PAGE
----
With the ability to perform fast and accurate air/bone conduction and speech testing, the MedRx AVANT (Stealth) Audiometer is a two-channel audiometer with a modern design, USB connectivity to any PC, and equipped with excellent counselling/fitting tools...
To ensure that all audiometers perform consistently, Texas law requires that they be registered and calibrated. The law also requires people who use audiometers to be registered. (See Texas Health and Safety Code, Chapter 401.Texas Regulations for the Control of Infrasonic, Sonic, and Ultrasonic Radiation and Chapter 36.Special Senses And Communication Disorders.)
By law, every audiometer in Texas must be calibrated annually by a qualified technician. Calibration is a way of checking sound emitting equipment to make sure that it is performing within set standards.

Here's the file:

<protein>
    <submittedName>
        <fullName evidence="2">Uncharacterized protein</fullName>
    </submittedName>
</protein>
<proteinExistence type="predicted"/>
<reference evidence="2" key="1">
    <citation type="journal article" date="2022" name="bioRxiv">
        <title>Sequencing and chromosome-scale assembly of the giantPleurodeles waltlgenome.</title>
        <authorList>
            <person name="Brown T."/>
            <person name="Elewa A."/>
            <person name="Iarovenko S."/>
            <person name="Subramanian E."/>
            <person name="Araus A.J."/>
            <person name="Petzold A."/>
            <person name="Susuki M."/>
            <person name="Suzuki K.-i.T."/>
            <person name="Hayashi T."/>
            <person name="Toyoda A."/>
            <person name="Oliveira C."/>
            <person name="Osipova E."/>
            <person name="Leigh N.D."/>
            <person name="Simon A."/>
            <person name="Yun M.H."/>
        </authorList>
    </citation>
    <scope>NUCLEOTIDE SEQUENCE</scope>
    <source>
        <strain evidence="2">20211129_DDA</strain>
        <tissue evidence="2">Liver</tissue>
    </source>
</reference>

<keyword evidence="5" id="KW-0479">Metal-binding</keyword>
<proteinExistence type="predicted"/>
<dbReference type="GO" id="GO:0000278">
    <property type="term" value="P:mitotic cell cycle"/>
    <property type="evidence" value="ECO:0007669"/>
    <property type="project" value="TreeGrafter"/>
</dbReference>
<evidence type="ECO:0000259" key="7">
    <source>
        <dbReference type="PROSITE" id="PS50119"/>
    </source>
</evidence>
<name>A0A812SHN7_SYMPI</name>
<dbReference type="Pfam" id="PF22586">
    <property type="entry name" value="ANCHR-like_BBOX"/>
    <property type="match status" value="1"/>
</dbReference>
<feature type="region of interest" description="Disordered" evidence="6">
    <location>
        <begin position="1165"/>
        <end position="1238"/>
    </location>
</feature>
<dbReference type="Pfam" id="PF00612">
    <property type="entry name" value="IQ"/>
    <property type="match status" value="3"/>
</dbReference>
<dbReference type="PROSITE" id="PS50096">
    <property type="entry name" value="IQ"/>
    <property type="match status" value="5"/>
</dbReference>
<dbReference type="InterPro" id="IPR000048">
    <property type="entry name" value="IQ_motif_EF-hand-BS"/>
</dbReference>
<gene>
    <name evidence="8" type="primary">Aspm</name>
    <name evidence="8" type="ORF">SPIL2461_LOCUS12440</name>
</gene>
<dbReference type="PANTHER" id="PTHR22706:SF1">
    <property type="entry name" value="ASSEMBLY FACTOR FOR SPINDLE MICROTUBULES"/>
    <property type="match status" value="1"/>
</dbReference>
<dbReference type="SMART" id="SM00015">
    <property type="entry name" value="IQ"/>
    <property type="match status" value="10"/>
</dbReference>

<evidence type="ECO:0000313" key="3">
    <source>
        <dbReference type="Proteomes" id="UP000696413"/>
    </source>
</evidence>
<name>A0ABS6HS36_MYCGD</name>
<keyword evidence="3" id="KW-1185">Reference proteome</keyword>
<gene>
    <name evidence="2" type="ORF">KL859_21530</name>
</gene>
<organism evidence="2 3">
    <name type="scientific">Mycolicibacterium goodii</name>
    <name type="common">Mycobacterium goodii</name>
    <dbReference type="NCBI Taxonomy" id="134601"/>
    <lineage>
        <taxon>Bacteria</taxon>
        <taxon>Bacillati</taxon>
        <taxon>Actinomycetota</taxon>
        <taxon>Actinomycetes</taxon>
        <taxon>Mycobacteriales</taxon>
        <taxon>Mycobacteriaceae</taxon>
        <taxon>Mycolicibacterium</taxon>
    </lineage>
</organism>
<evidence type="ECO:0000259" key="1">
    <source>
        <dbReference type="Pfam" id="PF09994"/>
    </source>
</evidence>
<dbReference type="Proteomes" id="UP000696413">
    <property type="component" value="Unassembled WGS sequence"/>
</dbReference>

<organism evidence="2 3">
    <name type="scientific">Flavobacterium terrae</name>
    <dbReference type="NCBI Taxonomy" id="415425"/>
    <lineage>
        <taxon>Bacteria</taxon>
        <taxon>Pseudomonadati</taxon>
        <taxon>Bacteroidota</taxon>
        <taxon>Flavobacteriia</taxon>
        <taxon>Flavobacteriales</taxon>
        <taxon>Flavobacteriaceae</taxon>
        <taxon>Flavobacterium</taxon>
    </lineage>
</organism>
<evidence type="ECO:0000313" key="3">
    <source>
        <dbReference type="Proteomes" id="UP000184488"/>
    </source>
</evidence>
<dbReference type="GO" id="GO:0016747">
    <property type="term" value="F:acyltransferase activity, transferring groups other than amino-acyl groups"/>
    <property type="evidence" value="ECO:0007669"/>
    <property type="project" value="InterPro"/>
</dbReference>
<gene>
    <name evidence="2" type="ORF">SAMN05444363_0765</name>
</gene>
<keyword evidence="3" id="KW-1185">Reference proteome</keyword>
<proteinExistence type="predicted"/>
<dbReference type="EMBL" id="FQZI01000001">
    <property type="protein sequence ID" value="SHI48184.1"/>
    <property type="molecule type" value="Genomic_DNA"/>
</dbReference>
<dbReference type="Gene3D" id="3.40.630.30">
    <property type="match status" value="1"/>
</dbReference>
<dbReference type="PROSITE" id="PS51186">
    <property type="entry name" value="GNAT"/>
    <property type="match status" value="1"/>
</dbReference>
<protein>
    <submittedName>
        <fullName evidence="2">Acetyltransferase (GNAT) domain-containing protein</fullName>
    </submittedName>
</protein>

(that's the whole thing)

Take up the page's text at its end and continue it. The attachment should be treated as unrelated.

Minimum standards require a monthly biological calibration. You can do this by checking the threshold of three people with normal hearing, perhaps including yourself. If the audiometer fails this check, it must be corrected by a calibration technician. Audiometer Monthly Biological Calibration Check (Form M-45) [PDF 112KB]
Audiometers on loan. Any hearing screener who is registered in Texas and performs free screenings may borrow an audiometer for 30 to 90 days. A limited number of audiometers are available, so submit your application well in advance of your scheduled screening dates. Loan equipment is especially scarce during the fall semester, when schools conduct hearing screenings.
A loan application form (F05-06832) must be filled out to request an audiometer. The borrower also must fill out a monthly hearing screening report form (AL-16) indicating the number of children screened and submit with the audiometer. View both forms F05-06832 and AL-16. [PDF 509 KB]
The GRAS 90AA Audiometer Calibration System is configured to meet the requirements of modern audio-meter calibration. It is easy and fast to set up and control, and can be upgraded as your calibration needs change. Two standard packages are available and several options can be added, depending on the type and features of the audiometer and respective ear-phones connected.